SOVIETTES, THE:
Self-titled: CD
I’ve been waiting for this album for a long time, I just didn’t know it would be The Soviettes who would do it. Sean and I have talked at length how we couldn’t think of a lady-fronted band beyond the Avengers who, when they waxed political, didn’t just resort to screaming. We stretched our brains. Name a female-singing band that fucking rocked it beyond the Avengers, who, when they turned to serious topics – questions of rape, abandonment, relationship deterioration, of media monopolies – still made it sound fun without cheapening the subject matter? Enter The Soviettes. Fourteen songs that vary greatly from one another, all fit together, and seem so grounded. I have to sit and think it’s a revolution. In no small way, pop punk has never done this. I’d go as far to say as they match the bounce and impossible-not-to-smile-along quality of the Go Go’s to the lightning bolt from the fingertips attack of Bikini Kill. They even tackle the sticky questions of gender and sexuality in a way that seems all-inclusive, and most importantly, human, so guys can sing along without fear of getting their peckers chopped at. Add to that, they’ve got undeniable charm, chops, and a CD that gets played on instant repeat. Awesome, in the original sense of the word. –todd (Adeline)


SOVIETTES, THE/VALENTINES, THE:
Split: LP
LPs are really the best format for splits. This split in particular is great because it shows the contrast between a really good pop-punk band and a somewhat mediocre one. The Valentines, for the first three songs, bored the crap out of me. Musically, they sounded like a cross between NOFX and Screeching Weasel without the driving tempo of the former and the hooks of the latter. Lyrically, their attempts at poetry were laughable at best. Song four, however, had a mighty hook, AND a driving tempo, AND the drummer broke out of the usual horse-gallop thing, and just when the bad poetry starts to annoy, they throw in the hook that got my attention in the first place and then the song is over. The potential is there, just not in the first three songs. Or the fifth one, for that matter. The Soviettes are another story entirely: hooky guitars, killer female vocals, and non-ass lyrics all the way through. The best comparison that I can think of would a poppier version of Bitchin’. These six songs are better than the ones on their more recent 7”. Buy this on vinyl and you’ll never have to listen to the Valentines. –Not Josh –Guest Contributor (Pop Riot)


SMUT PEDDLERS:
Ten Inch: 10"
Has it been almost ten years? The Smut Peddlers have been firing on all cylinders lately – gigging constantly, recording on a regular schedule, and it shows why they’re emerging as one of the best, most reliable OC punk bands in existence. (Smogtown, RIP.) Gish Stiffness’s bass is the understated foundation, Julia’s drumming is both more frantic, inventive, and precise, and Sean’s guitar is right on par with Roger Ramjet’s (whom he replaced). Couple this with their last full-length, Ism, John Ransom, lyricist and singer, has emerged with a twisted, yet clear voice as the underbelly of OrangeCounty. He has an insatiable fascination with pharmaceuticals that are prescribed to overcome addiction and their effects on the body; specific parts to Harley Davidsons; big skateparks with bowls as the alms that will cure most of society’s ills; and expresses an understandable beef with “Escalade drivers wanting reparations.” This is a spot-on extension to their already considerable catalog, and it’s near the top. –todd (Dead Beat)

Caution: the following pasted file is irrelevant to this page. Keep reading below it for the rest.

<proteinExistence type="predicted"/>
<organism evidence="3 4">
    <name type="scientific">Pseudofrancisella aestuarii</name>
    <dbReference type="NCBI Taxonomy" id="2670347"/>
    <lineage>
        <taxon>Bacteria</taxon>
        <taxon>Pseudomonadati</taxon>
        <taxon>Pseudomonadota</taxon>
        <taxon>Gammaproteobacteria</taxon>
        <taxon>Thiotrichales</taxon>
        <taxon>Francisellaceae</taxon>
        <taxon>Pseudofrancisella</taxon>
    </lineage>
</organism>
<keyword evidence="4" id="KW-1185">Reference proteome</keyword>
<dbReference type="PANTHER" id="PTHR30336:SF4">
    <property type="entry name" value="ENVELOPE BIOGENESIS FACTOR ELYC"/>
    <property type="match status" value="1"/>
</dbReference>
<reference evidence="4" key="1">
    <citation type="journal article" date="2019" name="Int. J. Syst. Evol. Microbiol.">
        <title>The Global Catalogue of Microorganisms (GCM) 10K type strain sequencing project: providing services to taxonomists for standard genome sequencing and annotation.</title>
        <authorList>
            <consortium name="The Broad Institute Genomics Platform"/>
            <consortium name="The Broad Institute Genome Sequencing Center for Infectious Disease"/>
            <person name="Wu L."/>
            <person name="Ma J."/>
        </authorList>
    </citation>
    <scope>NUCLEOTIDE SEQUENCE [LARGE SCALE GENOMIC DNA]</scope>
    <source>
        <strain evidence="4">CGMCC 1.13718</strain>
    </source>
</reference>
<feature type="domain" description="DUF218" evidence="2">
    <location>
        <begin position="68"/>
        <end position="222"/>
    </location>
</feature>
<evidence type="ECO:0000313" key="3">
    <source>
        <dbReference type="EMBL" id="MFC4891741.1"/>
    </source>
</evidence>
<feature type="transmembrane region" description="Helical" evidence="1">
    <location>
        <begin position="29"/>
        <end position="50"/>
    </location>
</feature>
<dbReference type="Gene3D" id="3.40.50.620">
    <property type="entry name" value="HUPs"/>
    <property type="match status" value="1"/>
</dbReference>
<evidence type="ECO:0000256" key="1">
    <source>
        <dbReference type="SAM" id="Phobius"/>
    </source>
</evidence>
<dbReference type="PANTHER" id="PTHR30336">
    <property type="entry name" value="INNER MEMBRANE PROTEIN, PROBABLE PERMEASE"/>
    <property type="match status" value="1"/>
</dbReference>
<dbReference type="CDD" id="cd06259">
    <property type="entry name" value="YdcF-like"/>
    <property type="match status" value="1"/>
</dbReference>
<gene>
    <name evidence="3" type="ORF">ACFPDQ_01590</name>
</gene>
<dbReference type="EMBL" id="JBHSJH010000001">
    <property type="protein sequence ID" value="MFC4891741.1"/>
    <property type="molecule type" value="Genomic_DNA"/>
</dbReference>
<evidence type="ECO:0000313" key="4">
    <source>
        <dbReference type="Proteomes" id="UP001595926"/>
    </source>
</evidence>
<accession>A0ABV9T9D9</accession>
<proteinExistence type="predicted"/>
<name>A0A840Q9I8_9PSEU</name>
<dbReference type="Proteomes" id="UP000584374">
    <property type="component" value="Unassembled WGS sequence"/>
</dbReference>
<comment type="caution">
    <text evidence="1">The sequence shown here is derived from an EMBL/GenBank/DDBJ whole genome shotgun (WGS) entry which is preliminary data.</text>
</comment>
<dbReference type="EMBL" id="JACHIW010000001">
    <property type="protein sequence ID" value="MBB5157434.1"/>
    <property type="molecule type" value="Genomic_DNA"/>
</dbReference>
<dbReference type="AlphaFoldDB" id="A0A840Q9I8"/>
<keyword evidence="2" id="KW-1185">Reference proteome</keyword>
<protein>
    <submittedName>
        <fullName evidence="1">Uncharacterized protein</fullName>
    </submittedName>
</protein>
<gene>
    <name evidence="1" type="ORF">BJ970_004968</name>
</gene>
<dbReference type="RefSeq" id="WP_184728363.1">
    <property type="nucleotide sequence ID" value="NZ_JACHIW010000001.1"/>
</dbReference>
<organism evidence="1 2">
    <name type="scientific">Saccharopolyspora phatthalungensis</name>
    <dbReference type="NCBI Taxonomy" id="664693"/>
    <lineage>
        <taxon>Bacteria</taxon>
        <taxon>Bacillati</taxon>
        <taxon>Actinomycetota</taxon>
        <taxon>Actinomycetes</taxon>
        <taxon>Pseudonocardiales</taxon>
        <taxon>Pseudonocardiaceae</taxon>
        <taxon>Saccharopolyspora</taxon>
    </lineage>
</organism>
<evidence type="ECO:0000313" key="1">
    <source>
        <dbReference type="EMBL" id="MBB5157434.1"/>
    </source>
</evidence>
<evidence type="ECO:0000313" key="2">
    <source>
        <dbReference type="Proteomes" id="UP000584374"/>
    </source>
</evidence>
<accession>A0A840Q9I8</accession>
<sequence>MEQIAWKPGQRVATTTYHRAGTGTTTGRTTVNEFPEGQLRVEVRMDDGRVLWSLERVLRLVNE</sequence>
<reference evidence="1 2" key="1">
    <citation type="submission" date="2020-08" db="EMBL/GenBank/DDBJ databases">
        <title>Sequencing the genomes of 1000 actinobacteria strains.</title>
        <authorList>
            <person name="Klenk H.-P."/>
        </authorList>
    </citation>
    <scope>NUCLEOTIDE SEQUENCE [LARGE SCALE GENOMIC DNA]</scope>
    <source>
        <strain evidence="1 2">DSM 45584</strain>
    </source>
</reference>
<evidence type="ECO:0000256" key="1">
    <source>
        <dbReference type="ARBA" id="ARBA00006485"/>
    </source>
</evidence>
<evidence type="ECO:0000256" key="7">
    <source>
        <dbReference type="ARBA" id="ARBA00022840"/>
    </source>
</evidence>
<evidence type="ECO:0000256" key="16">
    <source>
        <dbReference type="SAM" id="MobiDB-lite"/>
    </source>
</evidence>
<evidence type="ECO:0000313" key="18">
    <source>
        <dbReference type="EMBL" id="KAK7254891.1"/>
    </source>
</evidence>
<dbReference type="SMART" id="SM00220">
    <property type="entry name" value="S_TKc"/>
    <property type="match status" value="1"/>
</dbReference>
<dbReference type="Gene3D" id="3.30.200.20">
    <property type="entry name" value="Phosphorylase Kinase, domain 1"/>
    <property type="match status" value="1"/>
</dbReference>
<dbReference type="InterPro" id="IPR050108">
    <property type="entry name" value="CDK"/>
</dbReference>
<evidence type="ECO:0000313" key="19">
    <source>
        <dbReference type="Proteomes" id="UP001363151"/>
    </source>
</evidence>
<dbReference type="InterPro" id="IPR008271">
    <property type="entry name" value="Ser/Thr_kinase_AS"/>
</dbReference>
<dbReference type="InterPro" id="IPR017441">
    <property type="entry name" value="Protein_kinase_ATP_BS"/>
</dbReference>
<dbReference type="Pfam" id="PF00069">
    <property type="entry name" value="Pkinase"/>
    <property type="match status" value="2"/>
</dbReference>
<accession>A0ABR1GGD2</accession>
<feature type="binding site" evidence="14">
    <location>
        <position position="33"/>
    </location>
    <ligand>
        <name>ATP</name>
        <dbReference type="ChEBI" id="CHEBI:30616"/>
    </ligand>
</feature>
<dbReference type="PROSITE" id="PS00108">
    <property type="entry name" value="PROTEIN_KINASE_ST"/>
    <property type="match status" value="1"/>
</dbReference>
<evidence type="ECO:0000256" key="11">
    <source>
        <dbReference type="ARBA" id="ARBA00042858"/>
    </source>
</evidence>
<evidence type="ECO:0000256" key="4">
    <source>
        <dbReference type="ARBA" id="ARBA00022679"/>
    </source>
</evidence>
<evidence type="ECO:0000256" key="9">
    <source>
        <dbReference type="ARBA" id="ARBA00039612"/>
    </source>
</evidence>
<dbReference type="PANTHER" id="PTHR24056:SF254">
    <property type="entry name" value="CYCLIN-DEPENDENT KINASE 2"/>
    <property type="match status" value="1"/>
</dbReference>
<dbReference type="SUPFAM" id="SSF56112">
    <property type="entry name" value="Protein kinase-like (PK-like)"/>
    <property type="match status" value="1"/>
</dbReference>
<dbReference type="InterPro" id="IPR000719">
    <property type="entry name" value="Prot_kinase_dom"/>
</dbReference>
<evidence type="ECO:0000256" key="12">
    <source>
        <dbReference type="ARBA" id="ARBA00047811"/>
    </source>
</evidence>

SLUM CITY:
Hot Beef Injection: CDEP
These girls (and one guy) play some fast, snotty, sloppy punk that is infectious as hell. Their sound reminds me of the Lunachicks. Don’t be turned off by the gross cover of some ugly guy biting into a huge hot dog loaded with every condiment imaginable. That was gross enough to toss this aside. But one look inside and you will notice that the three girls in the band not only sound great, they are hot! With my interest now peaked, I went to their website (http://www.slumcitytx.com/) to find pics of Suzy Slum (guitar, vocals) playing a show in a spaghetti strap bustier thingy with her boobs spilling out the top of it. I’m in love. –toby (SSR)


SLEAZIES, THE:
Gonna Operate on Myself: 7"